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02 May 2018 Photo Charl Devenish
South Campus UAP celebrates 27 years of access to education
Mr Francois Marais, Prof Kalie Strydom, Prof Daniella Coetzee (South Campus Principal), Prof Francis Petersen, Dr Nthabeleng Rammile (Vice-Chairperson of the UFS Council), and Dr Khotso Mokhele (Chancellor of the UFS).

More than 27 years ago, international funding from the Human Sciences Research Council and Anglo American was put to an unusual use for that time. Prof Kalie Strydom’s research unit at the University of the Free State (UFS) was tasked with reviewing how institutional missions would change in the new South Africa. Prof Strydom worked closely with surrounding communities in Bloemfontein to develop a bridging course which would help students who showed potential to access tertiary education, although they did not meet the requirements. His vision brought to birth the University Access Programme (UAP), as it is known today, which is hosted on the UFS South Campus, and is still providing unique access to higher-education institutions in South Africa.

People with a passion for human development
March 2018 saw the 27th anniversary of this remarkable initiative, which has given a second chance to over 18 000 students. Special guests at the event included Prof Strydom, Mr Francois Marais, and representatives from the Department of Higher Education and Training and Investec’s corporate social investment office.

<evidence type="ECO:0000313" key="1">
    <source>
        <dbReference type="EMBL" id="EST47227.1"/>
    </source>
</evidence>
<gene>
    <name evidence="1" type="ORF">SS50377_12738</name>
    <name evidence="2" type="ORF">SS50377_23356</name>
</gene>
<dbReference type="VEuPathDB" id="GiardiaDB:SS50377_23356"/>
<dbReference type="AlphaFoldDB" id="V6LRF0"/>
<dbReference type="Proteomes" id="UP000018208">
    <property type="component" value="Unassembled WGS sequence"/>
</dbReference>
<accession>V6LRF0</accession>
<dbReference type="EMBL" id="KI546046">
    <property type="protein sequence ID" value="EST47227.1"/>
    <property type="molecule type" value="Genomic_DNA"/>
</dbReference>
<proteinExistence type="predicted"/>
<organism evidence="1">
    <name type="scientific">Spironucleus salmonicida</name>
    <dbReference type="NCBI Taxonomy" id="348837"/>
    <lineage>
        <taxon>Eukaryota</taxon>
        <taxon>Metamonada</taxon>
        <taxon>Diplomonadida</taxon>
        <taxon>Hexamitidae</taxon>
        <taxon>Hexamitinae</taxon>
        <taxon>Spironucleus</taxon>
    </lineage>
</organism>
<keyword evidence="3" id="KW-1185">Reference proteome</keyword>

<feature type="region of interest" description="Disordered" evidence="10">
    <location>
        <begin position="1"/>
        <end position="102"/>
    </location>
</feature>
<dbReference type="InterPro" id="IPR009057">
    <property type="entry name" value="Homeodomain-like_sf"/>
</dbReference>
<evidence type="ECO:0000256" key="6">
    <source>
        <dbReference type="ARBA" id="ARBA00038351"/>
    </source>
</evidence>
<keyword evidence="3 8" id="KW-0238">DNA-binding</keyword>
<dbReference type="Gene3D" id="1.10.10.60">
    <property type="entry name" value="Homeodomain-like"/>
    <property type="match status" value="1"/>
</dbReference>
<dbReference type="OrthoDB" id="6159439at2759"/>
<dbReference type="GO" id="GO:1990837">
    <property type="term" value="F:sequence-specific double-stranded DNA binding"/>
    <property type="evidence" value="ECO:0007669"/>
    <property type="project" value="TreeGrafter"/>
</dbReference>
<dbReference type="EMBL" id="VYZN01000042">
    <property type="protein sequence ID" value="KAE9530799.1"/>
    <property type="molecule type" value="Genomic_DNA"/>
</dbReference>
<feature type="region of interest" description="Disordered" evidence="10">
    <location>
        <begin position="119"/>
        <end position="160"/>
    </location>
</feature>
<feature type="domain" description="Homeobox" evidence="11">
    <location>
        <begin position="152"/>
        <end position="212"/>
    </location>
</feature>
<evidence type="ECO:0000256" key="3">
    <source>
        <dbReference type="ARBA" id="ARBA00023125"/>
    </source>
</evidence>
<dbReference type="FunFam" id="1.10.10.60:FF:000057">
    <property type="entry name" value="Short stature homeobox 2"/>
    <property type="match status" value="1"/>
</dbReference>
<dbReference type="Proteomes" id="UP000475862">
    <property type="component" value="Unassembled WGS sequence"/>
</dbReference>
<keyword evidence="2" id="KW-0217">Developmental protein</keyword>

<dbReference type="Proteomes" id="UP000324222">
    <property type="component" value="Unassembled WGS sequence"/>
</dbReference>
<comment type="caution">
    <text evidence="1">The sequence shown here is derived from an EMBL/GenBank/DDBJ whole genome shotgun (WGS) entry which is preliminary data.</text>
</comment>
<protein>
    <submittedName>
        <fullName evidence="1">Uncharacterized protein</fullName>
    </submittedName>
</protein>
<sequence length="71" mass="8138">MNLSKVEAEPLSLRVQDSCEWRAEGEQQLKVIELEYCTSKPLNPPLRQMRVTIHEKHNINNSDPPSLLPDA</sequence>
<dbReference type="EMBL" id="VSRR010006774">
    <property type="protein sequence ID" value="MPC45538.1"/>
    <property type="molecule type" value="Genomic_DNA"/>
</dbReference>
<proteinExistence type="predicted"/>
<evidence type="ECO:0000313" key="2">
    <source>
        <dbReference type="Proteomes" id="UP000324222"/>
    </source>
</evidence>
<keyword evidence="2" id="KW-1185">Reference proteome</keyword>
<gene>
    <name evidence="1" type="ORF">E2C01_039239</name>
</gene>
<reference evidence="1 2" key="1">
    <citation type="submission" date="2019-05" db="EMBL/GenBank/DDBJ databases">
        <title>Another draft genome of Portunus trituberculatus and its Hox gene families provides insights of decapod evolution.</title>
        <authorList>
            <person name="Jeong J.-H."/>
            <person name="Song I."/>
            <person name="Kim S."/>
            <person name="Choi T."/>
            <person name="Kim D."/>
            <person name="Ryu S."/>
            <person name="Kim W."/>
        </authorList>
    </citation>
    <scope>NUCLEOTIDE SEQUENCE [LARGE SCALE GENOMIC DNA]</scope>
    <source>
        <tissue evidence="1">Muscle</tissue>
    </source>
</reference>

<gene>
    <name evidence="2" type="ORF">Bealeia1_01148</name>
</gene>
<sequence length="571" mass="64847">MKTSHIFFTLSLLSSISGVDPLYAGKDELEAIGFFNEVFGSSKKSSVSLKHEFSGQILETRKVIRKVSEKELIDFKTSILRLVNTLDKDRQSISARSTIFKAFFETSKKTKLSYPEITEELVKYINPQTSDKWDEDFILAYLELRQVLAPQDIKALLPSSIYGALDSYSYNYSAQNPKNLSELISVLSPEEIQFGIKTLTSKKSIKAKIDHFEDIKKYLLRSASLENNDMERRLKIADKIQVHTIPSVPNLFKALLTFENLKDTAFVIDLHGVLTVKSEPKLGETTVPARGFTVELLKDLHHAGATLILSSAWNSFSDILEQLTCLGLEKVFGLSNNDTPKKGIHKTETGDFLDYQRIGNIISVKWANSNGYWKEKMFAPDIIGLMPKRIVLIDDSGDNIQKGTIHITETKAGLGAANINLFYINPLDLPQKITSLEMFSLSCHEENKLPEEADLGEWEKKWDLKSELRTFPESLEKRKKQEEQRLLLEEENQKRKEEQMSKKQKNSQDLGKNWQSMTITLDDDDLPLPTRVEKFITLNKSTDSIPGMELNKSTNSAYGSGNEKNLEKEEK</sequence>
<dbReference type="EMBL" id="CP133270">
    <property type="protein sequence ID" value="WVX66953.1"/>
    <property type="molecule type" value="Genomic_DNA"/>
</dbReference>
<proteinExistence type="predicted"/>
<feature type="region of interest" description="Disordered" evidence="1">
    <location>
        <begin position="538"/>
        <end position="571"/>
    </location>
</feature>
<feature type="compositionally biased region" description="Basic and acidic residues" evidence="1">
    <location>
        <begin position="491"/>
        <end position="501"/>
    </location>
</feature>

Dr Sonja Loots, researcher in the UFS Centre for Teaching and Learning (CTL), singled out two key individuals in the formation of the UAP: Prof Kalie Strydom, who initiated the programme, and Mr Marais, who has been Director of the UAP since its inception. Dr Loots highlighted one of the driving forces behind Prof Strydom’s perseverance, vision, and determination with the UAP by quoting from an interview with him for an upcoming book on student access and success. He said, “It was a decision based on principle … to be part of the solution to a better country.”

Access and success still an issue today
In his presentation on the “Importance of Access”, Prof Francis Petersen, Rector and Vice-Chancellor of the UFS, pointed out the vital role of access in South Africa, especially the value it offers for the betterment of the country’s people. However, he said that student success is also an issue, and institutions need to be accountable for it. Quoting Prof John Martin of the University of Cape Town’s Faculty of Engineering, “We must be flexible on access, but robust on success.” Only by “closing the loop” in this way, can the UFS and other higher-education institutions ensure a valuable contribution to the economy of the country.

News Archive

UFS hosts tenth SASRIM conference filled with highlights
2016-08-23

Description: SASRIM conference book Tags: SASRIM conference book

A new OSM book entitled Musics of the Free State:
Reflections on a Musical Past, Present and Future
will be launched on 25 August 2016 as part of the